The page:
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What is a reaffirmation agreement?

Posted on May 10, 2009 in Bankruptcy procedures, BAPCPA, Chapter 13, Chapter 7

If you are buying something on credit, like a car or a house, this is called a secured debt.  In bankruptcy, you need to make choices about your secured debt.  There are three options and maybe a fourth one too.  These are called:

  • Reaffirm or reaffirmation
  • Surrender
  • Redeem or redemption
  • “Pay and Retain” or “Ride-Through” – the 2005 bankruptcy law tried to abolish this but was not completely successful

Here’s a brief explanation of each one:

Reaffirmation:  In this instance, you, the debtor, agree to continue to pay the debt to the secured creditor, like GMAC or Ford Motor Credit.  In exchange, you keep your car and keep paying  your monthly payments just as you did in the past.  Sometimes, your bankruptcy lawyer can help you negotiate a better deal with the lender in order to persuade you to reaffirm the debt.  Maybe the lender will agree to do this because it is better off with you paying than it is for the lender to sell the car at a loss at auction.  If you don’t reaffirm a debt secured by a vehicle, you run the risk of having the car repossessed or taken away from you outside of bankruptcy.  This will almost certainly happen in Illinois and is likely to happen in Wisconsin too.  Laws do vary in other states.

If you decide to reaffirm, your lawyer needs to certify that you can afford to do so.  That’s why we charge a little extra for each reaffirmation agreement – we need to be sure we can give this certification taking into account your economic situation after bankruptcy.  Otherwise, you’d have to go to court to explain to the judge why you can still afford this secured debt.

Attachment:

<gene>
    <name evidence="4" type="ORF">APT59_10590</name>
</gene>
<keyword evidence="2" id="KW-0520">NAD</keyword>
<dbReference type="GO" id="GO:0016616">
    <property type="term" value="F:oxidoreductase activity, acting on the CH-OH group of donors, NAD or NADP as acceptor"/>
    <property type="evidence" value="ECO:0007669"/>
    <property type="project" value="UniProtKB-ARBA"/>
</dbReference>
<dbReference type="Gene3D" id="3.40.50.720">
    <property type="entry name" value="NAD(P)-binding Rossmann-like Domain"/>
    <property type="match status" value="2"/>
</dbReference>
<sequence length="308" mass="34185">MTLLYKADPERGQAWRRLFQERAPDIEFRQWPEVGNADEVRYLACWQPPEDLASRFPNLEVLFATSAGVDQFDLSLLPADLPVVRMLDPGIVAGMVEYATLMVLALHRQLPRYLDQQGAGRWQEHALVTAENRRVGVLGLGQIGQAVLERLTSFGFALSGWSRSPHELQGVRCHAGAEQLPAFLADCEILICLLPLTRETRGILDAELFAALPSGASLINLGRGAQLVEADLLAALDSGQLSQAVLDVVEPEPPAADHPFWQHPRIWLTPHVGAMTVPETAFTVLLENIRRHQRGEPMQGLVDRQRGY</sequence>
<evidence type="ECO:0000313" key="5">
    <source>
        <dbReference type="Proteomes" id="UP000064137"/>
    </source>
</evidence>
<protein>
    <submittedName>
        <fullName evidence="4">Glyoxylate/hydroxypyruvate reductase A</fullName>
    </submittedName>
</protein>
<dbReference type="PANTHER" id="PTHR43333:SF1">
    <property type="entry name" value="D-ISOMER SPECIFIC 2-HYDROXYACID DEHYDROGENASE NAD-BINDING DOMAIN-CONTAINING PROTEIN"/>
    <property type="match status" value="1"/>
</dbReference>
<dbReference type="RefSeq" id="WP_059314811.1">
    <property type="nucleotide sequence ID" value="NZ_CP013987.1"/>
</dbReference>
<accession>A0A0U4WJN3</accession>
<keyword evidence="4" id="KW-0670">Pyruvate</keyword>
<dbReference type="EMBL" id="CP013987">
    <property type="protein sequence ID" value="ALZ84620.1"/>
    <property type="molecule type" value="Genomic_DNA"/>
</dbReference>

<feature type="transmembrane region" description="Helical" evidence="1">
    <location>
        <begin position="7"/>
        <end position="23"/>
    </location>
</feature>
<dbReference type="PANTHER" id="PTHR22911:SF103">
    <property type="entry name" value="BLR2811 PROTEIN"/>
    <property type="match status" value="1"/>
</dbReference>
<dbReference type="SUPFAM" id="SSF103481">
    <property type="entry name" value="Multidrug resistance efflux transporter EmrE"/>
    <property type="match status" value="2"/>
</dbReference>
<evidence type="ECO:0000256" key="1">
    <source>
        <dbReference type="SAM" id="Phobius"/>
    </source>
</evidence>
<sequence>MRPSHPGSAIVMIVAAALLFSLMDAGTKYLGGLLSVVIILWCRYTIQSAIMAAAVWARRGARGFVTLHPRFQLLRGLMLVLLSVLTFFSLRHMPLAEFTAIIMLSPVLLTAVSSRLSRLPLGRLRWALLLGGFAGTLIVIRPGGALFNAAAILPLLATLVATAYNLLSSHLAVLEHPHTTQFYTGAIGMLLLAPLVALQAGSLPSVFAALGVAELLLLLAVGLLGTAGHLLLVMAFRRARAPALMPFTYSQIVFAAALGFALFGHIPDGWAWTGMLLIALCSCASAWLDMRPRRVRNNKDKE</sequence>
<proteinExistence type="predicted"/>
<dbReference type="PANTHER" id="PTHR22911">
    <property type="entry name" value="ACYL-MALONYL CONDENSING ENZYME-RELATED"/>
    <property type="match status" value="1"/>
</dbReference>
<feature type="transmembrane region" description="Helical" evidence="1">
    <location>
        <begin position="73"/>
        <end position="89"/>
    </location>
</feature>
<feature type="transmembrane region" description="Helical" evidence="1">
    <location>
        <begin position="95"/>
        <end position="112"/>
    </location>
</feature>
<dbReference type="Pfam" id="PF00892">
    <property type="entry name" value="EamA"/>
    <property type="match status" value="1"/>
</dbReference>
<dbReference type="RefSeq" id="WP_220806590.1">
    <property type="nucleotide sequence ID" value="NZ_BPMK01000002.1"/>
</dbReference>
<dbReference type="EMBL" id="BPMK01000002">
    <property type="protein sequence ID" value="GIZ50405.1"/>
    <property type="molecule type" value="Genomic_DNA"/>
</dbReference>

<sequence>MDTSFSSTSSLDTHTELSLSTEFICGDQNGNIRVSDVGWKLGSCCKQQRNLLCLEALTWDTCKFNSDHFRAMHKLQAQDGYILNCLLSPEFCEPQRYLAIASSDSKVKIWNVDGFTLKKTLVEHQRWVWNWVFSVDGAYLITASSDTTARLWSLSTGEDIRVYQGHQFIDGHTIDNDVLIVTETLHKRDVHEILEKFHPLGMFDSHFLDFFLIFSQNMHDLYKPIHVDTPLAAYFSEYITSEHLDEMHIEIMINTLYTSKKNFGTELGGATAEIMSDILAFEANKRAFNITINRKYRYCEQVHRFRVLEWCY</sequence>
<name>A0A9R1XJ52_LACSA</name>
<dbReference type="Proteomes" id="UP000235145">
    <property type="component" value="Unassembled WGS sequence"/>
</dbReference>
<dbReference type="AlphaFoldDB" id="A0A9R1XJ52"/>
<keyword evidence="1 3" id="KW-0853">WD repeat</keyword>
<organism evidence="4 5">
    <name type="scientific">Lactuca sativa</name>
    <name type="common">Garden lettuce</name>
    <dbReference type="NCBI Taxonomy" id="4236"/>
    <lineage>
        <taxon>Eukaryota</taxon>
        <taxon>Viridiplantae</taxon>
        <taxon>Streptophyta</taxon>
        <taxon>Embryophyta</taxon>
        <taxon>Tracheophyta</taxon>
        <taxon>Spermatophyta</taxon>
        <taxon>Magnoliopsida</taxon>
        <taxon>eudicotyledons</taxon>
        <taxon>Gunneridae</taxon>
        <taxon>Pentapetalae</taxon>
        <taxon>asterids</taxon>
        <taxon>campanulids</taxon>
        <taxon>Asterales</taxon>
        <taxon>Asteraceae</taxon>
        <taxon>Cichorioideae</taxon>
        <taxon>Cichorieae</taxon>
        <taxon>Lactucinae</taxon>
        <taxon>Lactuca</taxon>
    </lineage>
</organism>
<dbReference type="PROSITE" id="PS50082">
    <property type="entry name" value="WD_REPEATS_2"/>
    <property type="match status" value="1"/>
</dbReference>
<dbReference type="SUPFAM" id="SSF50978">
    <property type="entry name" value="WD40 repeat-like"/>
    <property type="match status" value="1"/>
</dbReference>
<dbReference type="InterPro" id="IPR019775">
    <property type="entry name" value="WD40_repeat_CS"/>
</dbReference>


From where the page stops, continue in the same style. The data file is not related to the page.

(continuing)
Surrender:  Here, you decide that you can’t afford to keep a property securing the debt.  Maybe your car is too expensive, or not worth much compared to the loan.  Maybe it would pay you to give up the car and try to get another less expensive vehicle rather than keep paying on it.  In this case, you’d give up the car and be discharged from debt on the balance.  Surrender is often the right choice when you are deeply underwater or “upside-down” on your the mortgages on your house.

Redemption:  This is sometimes a good choice when you have a late model car which has substantially declined in value compared to the loan, especially when you have a high interest rate.  If you have the money, maybe from an IRA or even better, from a new loan, you can pay off the loan on your car for the present value of the car.  For example, if your car is worth $15,000 and the loan is $30,000, you can get a new loan for $15,000 and discharge the remaining $15,000 in your bankruptcy case.  This could result in a much lower payment for the balance of your loan.  Ask us about redemption.  We know how to do this – there’s an additional fee but in many cases, it’s worth it.

“Pay and Retain” or “Ride-Through” You can’t do this any more for personal property. However, we have found that you don’t have to reaffirm a debt secured by your house in order to keep paying it as normal.  This is a good option since you maintain your mortgage as normal, but no longer have personal liability in the event that you default in the future.  Ask us about this too.

Statement of Intention: One of the papers you’ll sign in your bankruptcy case is a “Statement of Intention”.  On this paper, you’ll tell your creditors whether you want to keep your property and keep paying on it, surrender the property and be discharged from the debt or redeem the property by paying the current balance.  Look this paper over carefully and make sure it’s correct

Some retail stores claim a security interest or lien in items like jewelry or computers.  If you have this situation, let us know.  We have some ideas which can help you.

Act on your intentions – Remember, you have to act on your intentions promptly, so when we send you a reaffirmation agreement, read it, make sure you agree with the terms, sign it and return it right away.  And call us if you have any questions about any aspect of a reaffirmation agreement.


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